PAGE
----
Booknews
Terkel presents a collective portrait of the century, woven from the voices of 70 Americans from the ages of 70 to 99. Farmers, bankers, leaders of social movements, artists, and politicians trace the ways their lives have changed over the past decades, and reflect on how traditional hopes and aspirations have been superseded by the ruthless demands of the modern corporation. Annotation c. Book News, Inc., Portland, OR (booknews.com)
Booklist
“Superb oral history”
Booklist
BookPage

“Studs Terkel, himself an octogenarian, has personally interviewed senior citizens ranging from their early 70's to almost 100 years of age. In his introduction, Terkel addresses how priceless our elderly citizens and their personal experiences are to our country's heritage. Shirley Venard does a remarkable job interpreting each woman's personal account. Her performances personify their wit, intelligence, fortitude, weariness, spirit and grand sense of humor. Allen Hamilton is a virtual chameleon as he reenacts a wide variety of male personal histories. He adds all the ingredients necessary to portray strong-willed, intelligent men from all walks of life, who have been seasoned by life's unexpected twists and turns.”
AudioFile
The New York Times Review of Books

“Superb oral history”
Booklist
From the Publisher

“It’s a classic, a wonderful example of the Terkel approach: letting people have their say in their own way.”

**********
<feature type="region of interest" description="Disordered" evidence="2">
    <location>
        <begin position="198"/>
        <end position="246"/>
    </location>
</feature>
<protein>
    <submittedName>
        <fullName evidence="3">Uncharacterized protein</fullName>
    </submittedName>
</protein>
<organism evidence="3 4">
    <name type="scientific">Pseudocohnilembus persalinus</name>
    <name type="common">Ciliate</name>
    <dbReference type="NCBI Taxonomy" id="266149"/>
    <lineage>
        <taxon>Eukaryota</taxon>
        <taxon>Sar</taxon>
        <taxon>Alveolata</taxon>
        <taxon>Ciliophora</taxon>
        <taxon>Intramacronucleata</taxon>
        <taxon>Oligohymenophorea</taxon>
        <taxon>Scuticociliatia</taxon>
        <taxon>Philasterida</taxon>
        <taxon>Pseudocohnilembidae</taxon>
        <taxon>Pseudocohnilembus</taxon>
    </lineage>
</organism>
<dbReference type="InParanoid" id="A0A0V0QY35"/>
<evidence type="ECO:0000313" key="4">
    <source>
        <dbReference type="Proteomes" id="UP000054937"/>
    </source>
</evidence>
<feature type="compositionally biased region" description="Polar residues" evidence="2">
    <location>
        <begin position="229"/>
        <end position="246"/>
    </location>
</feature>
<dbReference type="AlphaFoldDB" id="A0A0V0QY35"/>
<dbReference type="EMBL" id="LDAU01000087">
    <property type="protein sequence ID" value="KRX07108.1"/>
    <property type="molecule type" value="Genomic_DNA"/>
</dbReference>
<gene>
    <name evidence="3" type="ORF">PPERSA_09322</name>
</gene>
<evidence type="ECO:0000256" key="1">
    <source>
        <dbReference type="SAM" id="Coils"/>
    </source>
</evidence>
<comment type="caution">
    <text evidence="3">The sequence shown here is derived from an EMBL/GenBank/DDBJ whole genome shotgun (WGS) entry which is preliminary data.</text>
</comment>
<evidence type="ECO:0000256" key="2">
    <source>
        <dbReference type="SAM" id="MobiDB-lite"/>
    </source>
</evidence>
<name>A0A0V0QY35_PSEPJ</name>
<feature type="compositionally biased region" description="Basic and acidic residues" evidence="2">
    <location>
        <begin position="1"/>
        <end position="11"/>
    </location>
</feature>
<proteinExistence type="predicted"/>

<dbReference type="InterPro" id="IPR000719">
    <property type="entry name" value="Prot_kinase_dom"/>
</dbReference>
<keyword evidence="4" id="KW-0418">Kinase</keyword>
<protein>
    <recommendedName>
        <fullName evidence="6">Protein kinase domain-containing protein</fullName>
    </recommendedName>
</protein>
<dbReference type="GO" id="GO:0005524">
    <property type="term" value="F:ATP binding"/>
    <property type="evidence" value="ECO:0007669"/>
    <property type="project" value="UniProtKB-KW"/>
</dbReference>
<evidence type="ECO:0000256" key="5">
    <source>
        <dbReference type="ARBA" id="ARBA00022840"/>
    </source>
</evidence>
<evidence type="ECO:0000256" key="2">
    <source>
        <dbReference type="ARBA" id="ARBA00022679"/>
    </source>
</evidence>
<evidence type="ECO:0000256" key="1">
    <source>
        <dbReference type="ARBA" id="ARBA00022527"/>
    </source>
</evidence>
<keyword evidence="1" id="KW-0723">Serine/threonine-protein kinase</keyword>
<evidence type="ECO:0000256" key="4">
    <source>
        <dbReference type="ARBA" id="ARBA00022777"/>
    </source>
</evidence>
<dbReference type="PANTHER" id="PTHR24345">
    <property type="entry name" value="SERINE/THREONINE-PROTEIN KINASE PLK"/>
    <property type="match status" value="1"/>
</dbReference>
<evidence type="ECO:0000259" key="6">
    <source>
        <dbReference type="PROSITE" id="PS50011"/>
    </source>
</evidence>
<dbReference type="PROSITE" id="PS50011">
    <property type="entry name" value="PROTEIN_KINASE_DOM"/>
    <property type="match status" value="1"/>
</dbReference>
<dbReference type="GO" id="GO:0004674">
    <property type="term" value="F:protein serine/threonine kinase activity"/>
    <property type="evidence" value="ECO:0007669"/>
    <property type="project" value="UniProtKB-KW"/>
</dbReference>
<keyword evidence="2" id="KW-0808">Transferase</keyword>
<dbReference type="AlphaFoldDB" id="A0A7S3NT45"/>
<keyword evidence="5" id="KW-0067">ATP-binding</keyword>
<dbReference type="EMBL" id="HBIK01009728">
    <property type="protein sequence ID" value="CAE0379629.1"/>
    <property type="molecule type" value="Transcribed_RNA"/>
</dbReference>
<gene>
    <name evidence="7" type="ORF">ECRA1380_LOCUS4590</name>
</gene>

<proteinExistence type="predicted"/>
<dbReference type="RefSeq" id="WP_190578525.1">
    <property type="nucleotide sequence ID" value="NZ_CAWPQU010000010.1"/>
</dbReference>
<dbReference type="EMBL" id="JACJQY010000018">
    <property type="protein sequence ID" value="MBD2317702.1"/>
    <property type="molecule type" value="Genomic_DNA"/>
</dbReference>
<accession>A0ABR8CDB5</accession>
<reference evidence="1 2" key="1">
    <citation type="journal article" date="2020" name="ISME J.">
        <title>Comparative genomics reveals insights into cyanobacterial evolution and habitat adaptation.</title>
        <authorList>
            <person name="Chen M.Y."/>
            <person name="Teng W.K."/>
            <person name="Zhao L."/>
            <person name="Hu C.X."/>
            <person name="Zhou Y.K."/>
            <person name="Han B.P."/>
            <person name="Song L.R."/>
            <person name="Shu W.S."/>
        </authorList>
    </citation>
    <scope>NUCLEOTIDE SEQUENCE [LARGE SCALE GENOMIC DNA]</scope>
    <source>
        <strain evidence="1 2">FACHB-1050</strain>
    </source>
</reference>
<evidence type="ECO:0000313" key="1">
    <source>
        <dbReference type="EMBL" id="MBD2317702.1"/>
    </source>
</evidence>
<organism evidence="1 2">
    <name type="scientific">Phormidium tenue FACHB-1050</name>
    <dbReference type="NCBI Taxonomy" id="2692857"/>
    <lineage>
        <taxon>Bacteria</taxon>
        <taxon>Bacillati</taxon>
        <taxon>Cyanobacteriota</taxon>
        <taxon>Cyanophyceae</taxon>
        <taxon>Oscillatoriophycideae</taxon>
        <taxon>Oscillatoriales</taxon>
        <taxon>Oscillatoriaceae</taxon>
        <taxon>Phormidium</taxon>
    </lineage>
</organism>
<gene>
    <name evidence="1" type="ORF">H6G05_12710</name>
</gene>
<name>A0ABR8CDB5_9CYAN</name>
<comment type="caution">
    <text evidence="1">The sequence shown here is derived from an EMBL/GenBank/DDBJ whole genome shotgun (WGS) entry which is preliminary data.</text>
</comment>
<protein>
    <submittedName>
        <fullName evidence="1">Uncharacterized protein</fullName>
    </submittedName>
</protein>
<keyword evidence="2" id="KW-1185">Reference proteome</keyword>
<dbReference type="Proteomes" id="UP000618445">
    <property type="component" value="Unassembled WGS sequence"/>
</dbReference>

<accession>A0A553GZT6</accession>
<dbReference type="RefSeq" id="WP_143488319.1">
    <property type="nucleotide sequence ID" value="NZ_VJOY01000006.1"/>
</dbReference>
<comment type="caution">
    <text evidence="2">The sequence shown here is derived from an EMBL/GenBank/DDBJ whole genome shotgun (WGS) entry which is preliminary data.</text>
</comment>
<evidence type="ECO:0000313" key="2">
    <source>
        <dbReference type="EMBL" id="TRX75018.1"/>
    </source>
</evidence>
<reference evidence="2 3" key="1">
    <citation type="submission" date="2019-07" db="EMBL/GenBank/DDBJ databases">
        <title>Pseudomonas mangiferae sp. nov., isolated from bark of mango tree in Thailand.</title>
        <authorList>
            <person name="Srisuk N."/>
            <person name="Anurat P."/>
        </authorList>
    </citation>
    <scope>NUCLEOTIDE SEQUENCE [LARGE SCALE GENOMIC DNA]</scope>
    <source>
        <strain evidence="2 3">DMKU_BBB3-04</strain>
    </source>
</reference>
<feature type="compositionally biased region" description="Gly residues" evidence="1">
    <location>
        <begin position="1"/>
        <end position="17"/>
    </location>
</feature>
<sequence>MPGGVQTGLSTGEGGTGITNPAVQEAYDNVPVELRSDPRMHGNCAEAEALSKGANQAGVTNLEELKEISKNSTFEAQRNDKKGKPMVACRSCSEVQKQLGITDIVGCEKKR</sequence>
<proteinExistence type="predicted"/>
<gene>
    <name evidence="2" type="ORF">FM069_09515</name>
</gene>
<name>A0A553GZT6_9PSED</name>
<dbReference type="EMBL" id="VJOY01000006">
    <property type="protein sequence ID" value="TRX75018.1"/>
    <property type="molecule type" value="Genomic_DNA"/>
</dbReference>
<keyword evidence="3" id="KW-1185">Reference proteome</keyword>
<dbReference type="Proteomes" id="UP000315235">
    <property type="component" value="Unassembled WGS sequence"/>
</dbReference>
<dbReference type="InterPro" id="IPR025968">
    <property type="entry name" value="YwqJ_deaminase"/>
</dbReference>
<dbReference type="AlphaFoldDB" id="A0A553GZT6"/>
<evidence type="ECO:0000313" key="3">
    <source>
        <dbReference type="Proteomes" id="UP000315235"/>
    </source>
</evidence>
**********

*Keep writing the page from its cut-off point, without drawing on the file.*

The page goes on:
BookPage

“Inspired. . . . The language spoken here is pure Terkel: the voice of the embattled old liberal shaking his stick at the twentieth century.”
The New York Times Review of Books

From Barnes & Noble
Woven from the voices of 74 very different people ranging in age from 70 to 99, this book provides an extraordinary panorama of American life and work throughout this century and underscores how times have changed. The book, which is in many senses a sequel to Terkel's 1974 best seller Working, is a unique portrait of America--from the angry farmer in Nebraska to the resigned banker in New York to the vanguards of the trade unions.
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Product Details

  • ISBN-13: 9781402876295
  • Publisher: St. Martin's Press
  • Publication date: 8/28/1996
  • Pages: 468
  • Product dimensions: 6.00 (w) x 9.10 (h) x 1.30 (d)

Meet the Author

Studs Terkel

ALLEN HAMILTON has worked in regional theaters throughout the country—in Minneapolis, Boston, Arizona, Los Angeles, Chicago, St. Louis and Washington D.C. He has appeared on Broadway and London's West End. He has acted in dozens of television movies and feature films.

STUDS TERKEL (1912-2008) was a free spirit, an outspoken populist, a Pulitzer Prize-winning author, a terrible ham, and one of the best-loved characters on the American scene. Born in New York in 1912, he lived in Chicago for over eight decades.